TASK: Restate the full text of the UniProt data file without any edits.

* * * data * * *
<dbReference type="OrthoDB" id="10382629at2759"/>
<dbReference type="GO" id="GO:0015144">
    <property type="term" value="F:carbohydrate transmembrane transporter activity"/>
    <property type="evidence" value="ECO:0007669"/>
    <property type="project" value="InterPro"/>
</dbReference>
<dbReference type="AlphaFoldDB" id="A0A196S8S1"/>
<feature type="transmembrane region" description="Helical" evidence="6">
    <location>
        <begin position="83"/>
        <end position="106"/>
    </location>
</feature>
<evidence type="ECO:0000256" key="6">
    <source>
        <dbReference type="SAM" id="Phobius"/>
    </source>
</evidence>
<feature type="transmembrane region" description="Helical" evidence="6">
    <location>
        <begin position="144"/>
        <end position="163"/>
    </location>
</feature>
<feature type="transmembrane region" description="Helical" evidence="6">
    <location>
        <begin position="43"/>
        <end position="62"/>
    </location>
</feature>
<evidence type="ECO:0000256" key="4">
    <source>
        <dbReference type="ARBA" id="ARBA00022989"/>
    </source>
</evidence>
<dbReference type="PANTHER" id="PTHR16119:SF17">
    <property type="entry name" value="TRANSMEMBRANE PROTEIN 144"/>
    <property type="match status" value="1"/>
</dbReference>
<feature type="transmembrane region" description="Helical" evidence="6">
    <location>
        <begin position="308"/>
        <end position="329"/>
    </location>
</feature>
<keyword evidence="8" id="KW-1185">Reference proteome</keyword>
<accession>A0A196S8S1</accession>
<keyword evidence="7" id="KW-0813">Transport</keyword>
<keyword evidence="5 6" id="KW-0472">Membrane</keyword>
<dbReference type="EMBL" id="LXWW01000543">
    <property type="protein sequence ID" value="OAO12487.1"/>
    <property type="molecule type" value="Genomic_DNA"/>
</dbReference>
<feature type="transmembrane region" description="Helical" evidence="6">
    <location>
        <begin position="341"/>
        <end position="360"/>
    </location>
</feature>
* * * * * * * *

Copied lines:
<dbReference type="OrthoDB" id="10382629at2759"/>
<dbReference type="GO" id="GO:0015144">
    <property type="term" value="F:carbohydrate transmembrane transporter activity"/>
    <property type="evidence" value="ECO:0007669"/>
    <property type="project" value="InterPro"/>
</dbReference>
<dbReference type="AlphaFoldDB" id="A0A196S8S1"/>
<feature type="transmembrane region" description="Helical" evidence="6">
    <location>
        <begin position="83"/>
        <end position="106"/>
    </location>
</feature>
<evidence type="ECO:0000256" key="6">
    <source>
        <dbReference type="SAM" id="Phobius"/>
    </source>
</evidence>
<feature type="transmembrane region" description="Helical" evidence="6">
    <location>
        <begin position="144"/>
        <end position="163"/>
    </location>
</feature>
<feature type="transmembrane region" description="Helical" evidence="6">
    <location>
        <begin position="43"/>
        <end position="62"/>
    </location>
</feature>
<evidence type="ECO:0000256" key="4">
    <source>
        <dbReference type="ARBA" id="ARBA00022989"/>
    </source>
</evidence>
<dbReference type="PANTHER" id="PTHR16119:SF17">
    <property type="entry name" value="TRANSMEMBRANE PROTEIN 144"/>
    <property type="match status" value="1"/>
</dbReference>
<feature type="transmembrane region" description="Helical" evidence="6">
    <location>
        <begin position="308"/>
        <end position="329"/>
    </location>
</feature>
<keyword evidence="8" id="KW-1185">Reference proteome</keyword>
<accession>A0A196S8S1</accession>
<keyword evidence="7" id="KW-0813">Transport</keyword>
<keyword evidence="5 6" id="KW-0472">Membrane</keyword>
<dbReference type="EMBL" id="LXWW01000543">
    <property type="protein sequence ID" value="OAO12487.1"/>
    <property type="molecule type" value="Genomic_DNA"/>
</dbReference>
<feature type="transmembrane region" description="Helical" evidence="6">
    <location>
        <begin position="341"/>
        <end position="360"/>
    </location>
</feature>